As for me, both Linux and Windows waste considerable amounts of my time, but Windows tends to waste it in less frustrating ways - if I can't get Windows to do something, it's because Windows can't do it, not because I failed to be clever enough to put an ampersand in some line of some script run by some daemon somewhere. And I know I'm superior to everyone and don't need to use a leet OS to prove it. :)
Marginal pricing most often comes into play when a business is declining, or on the verge of bankruptcy. It also factors big in the mining, and oil & gas industries. When deciding whether to begin production, the developers have to consider the long-run average cost — with a good profit margin factored in. Once all the capital costs become sunk costs — future decisions about whether or not to continue production pivot around the marginal costs of production, compared to marginal revenue.
Clearly, Anderson is playing to the Starbucks and cocktail party crowd. He has a knack for making dry as dust economics sound quite cool — but, in so doing, he does oversimplify. You could quote Anderson at a coctail party & be considered trendy -- if you go deeper, eyes begin to glaze over.
“Nothing is ever free.”
I once had a free lunch. ;-)
Do you consider Linux to be “free”? (Referencing your tag line.)
The number 1 rule of the Universe: There is no free lunch.
What the author really means is no apparent cost to the consumer.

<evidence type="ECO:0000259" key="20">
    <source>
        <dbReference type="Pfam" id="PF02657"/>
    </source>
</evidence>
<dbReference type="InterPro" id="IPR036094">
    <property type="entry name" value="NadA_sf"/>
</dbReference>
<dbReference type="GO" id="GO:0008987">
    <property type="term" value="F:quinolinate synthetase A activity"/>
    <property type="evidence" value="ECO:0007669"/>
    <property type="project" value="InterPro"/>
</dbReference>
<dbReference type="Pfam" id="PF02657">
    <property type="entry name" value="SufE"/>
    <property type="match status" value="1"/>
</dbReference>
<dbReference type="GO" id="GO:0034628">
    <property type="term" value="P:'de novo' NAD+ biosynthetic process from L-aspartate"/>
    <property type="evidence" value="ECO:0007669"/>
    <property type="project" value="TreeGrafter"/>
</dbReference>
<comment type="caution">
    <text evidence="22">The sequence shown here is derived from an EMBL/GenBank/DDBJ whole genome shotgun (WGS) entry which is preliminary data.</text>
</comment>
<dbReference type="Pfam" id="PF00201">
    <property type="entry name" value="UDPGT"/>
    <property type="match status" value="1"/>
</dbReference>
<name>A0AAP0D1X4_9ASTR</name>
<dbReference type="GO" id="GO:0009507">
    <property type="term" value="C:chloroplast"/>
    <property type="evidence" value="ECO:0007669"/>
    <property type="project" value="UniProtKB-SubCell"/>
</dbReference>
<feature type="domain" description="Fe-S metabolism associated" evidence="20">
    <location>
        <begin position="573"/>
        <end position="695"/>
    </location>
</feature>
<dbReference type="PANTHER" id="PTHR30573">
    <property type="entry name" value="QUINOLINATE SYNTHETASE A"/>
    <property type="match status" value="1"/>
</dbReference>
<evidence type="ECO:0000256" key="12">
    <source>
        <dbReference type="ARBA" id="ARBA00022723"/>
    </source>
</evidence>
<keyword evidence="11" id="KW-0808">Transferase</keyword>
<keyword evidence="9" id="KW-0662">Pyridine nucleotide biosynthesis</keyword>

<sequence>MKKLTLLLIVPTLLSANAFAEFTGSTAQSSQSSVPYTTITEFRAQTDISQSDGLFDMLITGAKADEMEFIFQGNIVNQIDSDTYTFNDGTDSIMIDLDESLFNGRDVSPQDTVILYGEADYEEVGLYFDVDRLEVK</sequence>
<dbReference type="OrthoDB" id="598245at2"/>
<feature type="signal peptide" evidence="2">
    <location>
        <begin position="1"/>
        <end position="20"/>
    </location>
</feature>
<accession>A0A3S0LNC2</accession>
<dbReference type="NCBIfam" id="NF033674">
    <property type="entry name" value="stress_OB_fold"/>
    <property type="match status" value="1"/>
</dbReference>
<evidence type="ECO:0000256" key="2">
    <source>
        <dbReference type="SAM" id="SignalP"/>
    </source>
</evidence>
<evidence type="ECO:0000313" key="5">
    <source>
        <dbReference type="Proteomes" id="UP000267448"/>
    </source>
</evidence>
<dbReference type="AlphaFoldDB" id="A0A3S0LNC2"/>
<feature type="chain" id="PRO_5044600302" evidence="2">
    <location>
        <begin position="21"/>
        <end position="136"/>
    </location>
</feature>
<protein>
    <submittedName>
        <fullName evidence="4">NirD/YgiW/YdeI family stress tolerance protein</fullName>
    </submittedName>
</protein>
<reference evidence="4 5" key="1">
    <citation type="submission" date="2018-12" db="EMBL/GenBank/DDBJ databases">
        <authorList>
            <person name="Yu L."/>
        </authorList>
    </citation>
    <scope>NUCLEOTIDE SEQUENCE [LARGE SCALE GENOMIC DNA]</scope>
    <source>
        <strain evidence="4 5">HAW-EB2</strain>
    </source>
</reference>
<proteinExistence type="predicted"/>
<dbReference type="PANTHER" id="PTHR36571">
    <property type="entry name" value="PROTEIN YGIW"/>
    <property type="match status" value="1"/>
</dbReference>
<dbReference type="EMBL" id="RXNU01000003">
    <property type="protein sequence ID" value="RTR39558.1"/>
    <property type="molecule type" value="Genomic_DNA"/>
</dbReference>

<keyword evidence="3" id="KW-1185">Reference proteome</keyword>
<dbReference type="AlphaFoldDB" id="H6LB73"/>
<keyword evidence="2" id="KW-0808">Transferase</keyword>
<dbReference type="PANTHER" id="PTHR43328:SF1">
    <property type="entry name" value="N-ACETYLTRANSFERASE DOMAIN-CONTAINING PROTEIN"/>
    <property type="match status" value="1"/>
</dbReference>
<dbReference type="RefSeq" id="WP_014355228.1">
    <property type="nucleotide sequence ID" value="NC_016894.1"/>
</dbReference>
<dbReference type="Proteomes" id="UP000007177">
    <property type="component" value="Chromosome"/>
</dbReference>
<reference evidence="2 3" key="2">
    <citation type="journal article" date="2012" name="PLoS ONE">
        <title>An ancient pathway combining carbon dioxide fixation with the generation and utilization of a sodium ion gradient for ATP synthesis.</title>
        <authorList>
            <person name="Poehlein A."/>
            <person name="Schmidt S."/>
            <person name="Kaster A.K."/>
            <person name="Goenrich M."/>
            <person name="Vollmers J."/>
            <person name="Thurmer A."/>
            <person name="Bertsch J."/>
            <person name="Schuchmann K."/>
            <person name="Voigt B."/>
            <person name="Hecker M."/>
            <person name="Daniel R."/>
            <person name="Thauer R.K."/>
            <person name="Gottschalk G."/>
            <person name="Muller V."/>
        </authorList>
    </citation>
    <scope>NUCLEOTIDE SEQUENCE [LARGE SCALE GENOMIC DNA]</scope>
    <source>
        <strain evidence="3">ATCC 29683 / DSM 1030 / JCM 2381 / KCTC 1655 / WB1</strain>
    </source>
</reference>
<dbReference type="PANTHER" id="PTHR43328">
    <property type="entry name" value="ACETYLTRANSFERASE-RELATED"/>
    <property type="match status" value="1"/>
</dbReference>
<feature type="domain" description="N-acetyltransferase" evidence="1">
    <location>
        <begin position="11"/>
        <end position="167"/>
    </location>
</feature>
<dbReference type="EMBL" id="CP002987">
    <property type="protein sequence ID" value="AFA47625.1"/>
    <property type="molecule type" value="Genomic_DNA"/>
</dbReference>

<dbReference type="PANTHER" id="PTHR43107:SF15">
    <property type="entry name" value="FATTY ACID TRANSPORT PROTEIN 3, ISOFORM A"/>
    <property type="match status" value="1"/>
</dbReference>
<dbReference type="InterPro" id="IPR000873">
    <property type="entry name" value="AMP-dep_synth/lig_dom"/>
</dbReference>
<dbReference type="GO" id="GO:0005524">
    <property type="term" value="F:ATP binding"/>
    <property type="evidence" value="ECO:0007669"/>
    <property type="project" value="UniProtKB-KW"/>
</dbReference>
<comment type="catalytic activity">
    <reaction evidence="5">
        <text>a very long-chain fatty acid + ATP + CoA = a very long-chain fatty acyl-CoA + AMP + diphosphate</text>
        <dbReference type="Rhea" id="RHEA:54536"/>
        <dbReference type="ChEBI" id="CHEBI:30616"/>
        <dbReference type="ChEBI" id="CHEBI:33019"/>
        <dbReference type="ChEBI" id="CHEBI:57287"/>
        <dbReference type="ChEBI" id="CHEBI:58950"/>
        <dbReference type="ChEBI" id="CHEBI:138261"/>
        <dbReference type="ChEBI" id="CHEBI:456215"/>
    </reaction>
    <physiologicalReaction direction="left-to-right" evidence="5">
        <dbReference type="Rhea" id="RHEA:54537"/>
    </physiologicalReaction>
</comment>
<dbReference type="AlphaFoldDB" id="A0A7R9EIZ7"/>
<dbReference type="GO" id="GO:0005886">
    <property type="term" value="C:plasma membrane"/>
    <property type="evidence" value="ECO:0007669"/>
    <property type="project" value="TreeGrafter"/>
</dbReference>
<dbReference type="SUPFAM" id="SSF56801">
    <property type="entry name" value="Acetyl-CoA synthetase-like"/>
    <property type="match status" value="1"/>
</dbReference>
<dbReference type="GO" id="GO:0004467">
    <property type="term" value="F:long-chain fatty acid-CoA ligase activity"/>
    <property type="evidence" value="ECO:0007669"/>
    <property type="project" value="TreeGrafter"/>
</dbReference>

If I have a great idea for a story. I might tell it for free around the campfire. But if I go to the trouble of typing it up and proofreading it and putting it on the web, I want to get paid. Paid from somebody, I don’t really care who.
Anybody remember Nuclear power so cheap electricity it will be free? Didn’t happen that way. It never does.
Cheap, yes. Free to the consumer, maybe. Nobody gets paid? Never.
I feel the same way.
I like to rent serialized TV series on DVD — 24, Lost, The Wire, Sopranos, etc. It's great to be able to see them without interruption — or without the extremely annoying and distracting little promos at the bottom, or credits that are superimposed on the first 15 minutes of the show.
I also record programs, so that I can fast-forward through commercials. This isn't exactly “free” — because of the cost of the recorder, and my time setting it up, etc. Also, it doesn't get rid of the promos, etc. that are embedded in the program.
I've read somewhere that the value of all TV advertising works out to about $300/household/year. That would be a very reasonable price to pay to be ad-free. Unfortunately, a lot of people wouldn't pay — so we're stuck with the advertising. Now that there is no practical limit to the number of channels, perhaps networks could offer premium (viewer-pay) channels with the same programming, at the same time, as the regular “free” advertising-funded channels.
To say the Internet is free, however, is absurd. When Al Gore said he “invented” the Internet, what he really means is that he created the tax that appears on your phone bill ever month. Clearly, it is not free.